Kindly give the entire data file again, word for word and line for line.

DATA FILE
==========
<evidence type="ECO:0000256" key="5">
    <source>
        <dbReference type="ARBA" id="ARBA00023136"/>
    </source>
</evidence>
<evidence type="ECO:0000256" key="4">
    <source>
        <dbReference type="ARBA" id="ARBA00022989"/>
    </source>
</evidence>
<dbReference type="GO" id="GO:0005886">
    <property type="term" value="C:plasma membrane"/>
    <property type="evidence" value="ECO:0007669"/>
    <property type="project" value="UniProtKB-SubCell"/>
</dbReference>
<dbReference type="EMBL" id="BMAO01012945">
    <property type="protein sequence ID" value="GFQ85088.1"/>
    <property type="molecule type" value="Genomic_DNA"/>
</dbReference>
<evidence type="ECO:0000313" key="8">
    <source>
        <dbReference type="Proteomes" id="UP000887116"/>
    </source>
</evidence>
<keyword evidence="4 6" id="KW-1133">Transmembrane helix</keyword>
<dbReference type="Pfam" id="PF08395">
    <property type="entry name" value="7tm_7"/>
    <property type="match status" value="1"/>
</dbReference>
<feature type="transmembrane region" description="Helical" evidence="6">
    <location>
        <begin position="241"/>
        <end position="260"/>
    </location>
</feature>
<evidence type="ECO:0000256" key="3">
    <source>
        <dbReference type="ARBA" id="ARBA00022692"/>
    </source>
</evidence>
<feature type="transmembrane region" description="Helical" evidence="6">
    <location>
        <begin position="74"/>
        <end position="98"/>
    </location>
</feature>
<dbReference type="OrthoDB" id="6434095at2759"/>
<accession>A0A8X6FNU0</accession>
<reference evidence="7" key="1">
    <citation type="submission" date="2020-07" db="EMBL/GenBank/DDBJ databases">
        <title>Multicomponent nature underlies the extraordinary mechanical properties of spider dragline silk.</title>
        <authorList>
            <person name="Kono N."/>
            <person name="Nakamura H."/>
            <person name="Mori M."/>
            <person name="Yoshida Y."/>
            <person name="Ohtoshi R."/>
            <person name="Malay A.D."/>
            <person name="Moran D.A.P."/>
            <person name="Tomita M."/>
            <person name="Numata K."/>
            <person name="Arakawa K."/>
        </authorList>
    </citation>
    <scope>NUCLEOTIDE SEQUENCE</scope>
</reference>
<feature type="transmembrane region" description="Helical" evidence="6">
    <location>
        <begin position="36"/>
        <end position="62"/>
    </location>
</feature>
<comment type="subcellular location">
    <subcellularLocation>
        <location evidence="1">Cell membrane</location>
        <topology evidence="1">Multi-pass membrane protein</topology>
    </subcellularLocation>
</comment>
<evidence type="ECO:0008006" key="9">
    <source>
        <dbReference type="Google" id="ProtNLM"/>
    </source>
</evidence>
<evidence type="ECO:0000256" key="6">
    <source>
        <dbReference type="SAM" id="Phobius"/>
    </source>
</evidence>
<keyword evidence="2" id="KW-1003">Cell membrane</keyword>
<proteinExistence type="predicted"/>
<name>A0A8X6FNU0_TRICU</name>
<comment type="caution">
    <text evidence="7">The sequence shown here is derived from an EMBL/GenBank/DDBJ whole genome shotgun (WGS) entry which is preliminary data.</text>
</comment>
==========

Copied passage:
<evidence type="ECO:0000256" key="5">
    <source>
        <dbReference type="ARBA" id="ARBA00023136"/>
    </source>
</evidence>
<evidence type="ECO:0000256" key="4">
    <source>
        <dbReference type="ARBA" id="ARBA00022989"/>
    </source>
</evidence>
<dbReference type="GO" id="GO:0005886">
    <property type="term" value="C:plasma membrane"/>
    <property type="evidence" value="ECO:0007669"/>
    <property type="project" value="UniProtKB-SubCell"/>
</dbReference>
<dbReference type="EMBL" id="BMAO01012945">
    <property type="protein sequence ID" value="GFQ85088.1"/>
    <property type="molecule type" value="Genomic_DNA"/>
</dbReference>
<evidence type="ECO:0000313" key="8">
    <source>
        <dbReference type="Proteomes" id="UP000887116"/>
    </source>
</evidence>
<keyword evidence="4 6" id="KW-1133">Transmembrane helix</keyword>
<dbReference type="Pfam" id="PF08395">
    <property type="entry name" value="7tm_7"/>
    <property type="match status" value="1"/>
</dbReference>
<feature type="transmembrane region" description="Helical" evidence="6">
    <location>
        <begin position="241"/>
        <end position="260"/>
    </location>
</feature>
<evidence type="ECO:0000256" key="3">
    <source>
        <dbReference type="ARBA" id="ARBA00022692"/>
    </source>
</evidence>
<feature type="transmembrane region" description="Helical" evidence="6">
    <location>
        <begin position="74"/>
        <end position="98"/>
    </location>
</feature>
<dbReference type="OrthoDB" id="6434095at2759"/>
<accession>A0A8X6FNU0</accession>
<reference evidence="7" key="1">
    <citation type="submission" date="2020-07" db="EMBL/GenBank/DDBJ databases">
        <title>Multicomponent nature underlies the extraordinary mechanical properties of spider dragline silk.</title>
        <authorList>
            <person name="Kono N."/>
            <person name="Nakamura H."/>
            <person name="Mori M."/>
            <person name="Yoshida Y."/>
            <person name="Ohtoshi R."/>
            <person name="Malay A.D."/>
            <person name="Moran D.A.P."/>
            <person name="Tomita M."/>
            <person name="Numata K."/>
            <person name="Arakawa K."/>
        </authorList>
    </citation>
    <scope>NUCLEOTIDE SEQUENCE</scope>
</reference>
<feature type="transmembrane region" description="Helical" evidence="6">
    <location>
        <begin position="36"/>
        <end position="62"/>
    </location>
</feature>
<comment type="subcellular location">
    <subcellularLocation>
        <location evidence="1">Cell membrane</location>
        <topology evidence="1">Multi-pass membrane protein</topology>
    </subcellularLocation>
</comment>
<evidence type="ECO:0008006" key="9">
    <source>
        <dbReference type="Google" id="ProtNLM"/>
    </source>
</evidence>
<evidence type="ECO:0000256" key="6">
    <source>
        <dbReference type="SAM" id="Phobius"/>
    </source>
</evidence>
<keyword evidence="2" id="KW-1003">Cell membrane</keyword>
<proteinExistence type="predicted"/>
<name>A0A8X6FNU0_TRICU</name>
<comment type="caution">
    <text evidence="7">The sequence shown here is derived from an EMBL/GenBank/DDBJ whole genome shotgun (WGS) entry which is preliminary data.</text>
</comment>